How to Make Fewer, Faster, & Better Decisions

Science proves it: decision fatigue is a real thing. By the end of your workday, your emotional and intellectual horsepower is depleted. When leaders invest precious energy in low-impact decisions, everyone pays a price. Hoarding decisions undervalues employees. It also keeps you from making bigger decisions that really matter. You can’t escape decision-making, but you can separate the high-leverage decisions from the rest.

When my team transitioned from fully remote to a physical office space, there were a thousand decisions to be made. Many employees joined Michael Hyatt & Co. for the remote flexibility and margin. It was essential that the new space continue to support these values. Morale hung in the balance.

I knew the impact the office design would make on our team. I also knew I wasn’t the best person to make these decisions. So, I delegated the entire design and decoration of our coworking space to our Chief Operating Officer. I didn’t see any part of the office until the day before we opened it to our team.  This freed me up to focus on the overall vision and financial strategies. The critical areas within my responsibility.

There are certain kinds of decisions that only you can make. That’s true for everyone in your organization. When you activate people to lead within their sphere of influence, you get the best result across your entire business.

To maximize the return on daily decision-making, follow these four simple strategies.

Strategy 1: Never make the same decision twice.

Many decisions are recurring choices. When you’re determining which vendors to use or what schedule to follow, simply make the decision once. Then automate it or document it.

When you are asked about vacation approvals, parental leave, or compensation changes, documented policies can save immense amounts of brainpower.

Here’s an example. A few years ago, I decided to no longer do one-on-one consulting. Now, when the request comes in, my executive assistant knows to decline on my behalf. I benefit from this strategy every day.

Strategy 2: Let others choose for you.

Many leaders fall into the trap of micro-managing. This not only zaps your mental energy but also negatively impacts your employees. It’s tempting to overthink non-essential choices. Instead, ask yourself: Can someone else answer this for me?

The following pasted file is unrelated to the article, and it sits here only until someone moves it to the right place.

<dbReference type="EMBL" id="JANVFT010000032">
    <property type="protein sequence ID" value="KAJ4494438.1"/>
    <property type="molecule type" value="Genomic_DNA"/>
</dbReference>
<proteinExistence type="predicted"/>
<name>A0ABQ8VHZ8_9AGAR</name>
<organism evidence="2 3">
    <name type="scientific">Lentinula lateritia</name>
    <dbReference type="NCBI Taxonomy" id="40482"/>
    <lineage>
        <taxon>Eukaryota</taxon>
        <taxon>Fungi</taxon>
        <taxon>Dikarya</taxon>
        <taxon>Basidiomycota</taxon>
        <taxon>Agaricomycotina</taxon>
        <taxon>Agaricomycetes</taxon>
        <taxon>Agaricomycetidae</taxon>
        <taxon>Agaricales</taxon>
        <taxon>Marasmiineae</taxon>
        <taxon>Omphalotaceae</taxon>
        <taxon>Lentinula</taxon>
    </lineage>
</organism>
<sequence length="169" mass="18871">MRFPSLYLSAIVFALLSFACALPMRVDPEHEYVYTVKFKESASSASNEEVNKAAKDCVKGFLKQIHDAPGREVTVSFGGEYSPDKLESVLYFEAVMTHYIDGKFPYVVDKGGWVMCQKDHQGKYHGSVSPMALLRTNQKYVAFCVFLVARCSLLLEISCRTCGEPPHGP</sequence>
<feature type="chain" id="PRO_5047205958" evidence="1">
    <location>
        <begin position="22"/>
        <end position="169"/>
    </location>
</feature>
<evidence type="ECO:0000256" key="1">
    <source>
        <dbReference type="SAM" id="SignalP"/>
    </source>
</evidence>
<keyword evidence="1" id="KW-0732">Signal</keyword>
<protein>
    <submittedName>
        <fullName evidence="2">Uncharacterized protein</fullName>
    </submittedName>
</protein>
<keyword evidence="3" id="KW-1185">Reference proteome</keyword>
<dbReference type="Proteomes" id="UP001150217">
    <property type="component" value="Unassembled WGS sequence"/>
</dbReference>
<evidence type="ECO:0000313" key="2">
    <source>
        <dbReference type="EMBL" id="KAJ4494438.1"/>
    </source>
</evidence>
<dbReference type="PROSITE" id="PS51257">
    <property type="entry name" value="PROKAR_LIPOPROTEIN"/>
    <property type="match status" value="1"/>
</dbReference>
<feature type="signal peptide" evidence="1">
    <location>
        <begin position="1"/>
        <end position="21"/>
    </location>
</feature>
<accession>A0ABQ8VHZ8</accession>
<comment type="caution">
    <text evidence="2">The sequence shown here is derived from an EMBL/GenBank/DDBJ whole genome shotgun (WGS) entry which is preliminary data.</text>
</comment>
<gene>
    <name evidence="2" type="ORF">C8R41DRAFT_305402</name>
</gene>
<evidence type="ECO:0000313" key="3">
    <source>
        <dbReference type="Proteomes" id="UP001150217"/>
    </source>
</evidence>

Dawson Trotman says, “Never do anything that someone else can and will do, when there is so much of importance to be done which others cannot or will not do.”

This was my strategy with the office design. Holding onto trivial decisions is costly and foolish. Hire talented people and let them lead with excellence.

Strategy 3: Use a defined process for making tough decisions.

Build a process that considers all variables. Years ago, I started using a recommendation briefing form. When someone on my team has an idea for our business, they write up a one-sheet summary of the recommendation. This sheet includes background information, rationale, resources needed, and the projected financial impact. Instead of pitching an idea and leaving me to do the profitability analysis, my team knows to do their own leg work. At this point, my job is simply choosing yes or no. No follow-up meetings are needed for the deliberation process.

Similarly, we use a budget template when considering new products and events. We spend the money on paper before we do so in reality. The process makes the decision for us. It’s not only a time-saver but more importantly, it improves the quality of each decision.

Strategy 4: Take care of yourself.

Your thinking is manipulated by biochemical reactions in your body. In fact, there’s a direct correlation between inadequate sleep and poor decision-making. To make the best decisions, you must be in a good place. This includes getting proper rest, regular exercise, and adequate nutrition. Take time to rejuvenate so you can lead your company well.

When you add these four simple strategies, you’ll gain the confidence to make fewer, faster, and better decisions. For more on decision-making, see my post on decision-making pitfalls.

Disclosure of Material Connection: Some of the links in the post above are “affiliate links.” This means if you click on the link and purchase the item, we will receive an affiliate commission. Regardless, we only recommend products or services we use and believe will add value to our readers. We are disclosing this in accordance with the Federal Trade Commission’s 16 CFR, Part 255: “Guides Concerning the Use of Endorsements and Testimonials in Advertising.

More In Leadership
Get Weekly Guidance for Free

Subscribe to the Full Focus newsletter for the latest insights and strategies in goal achievement.

Sign Up Now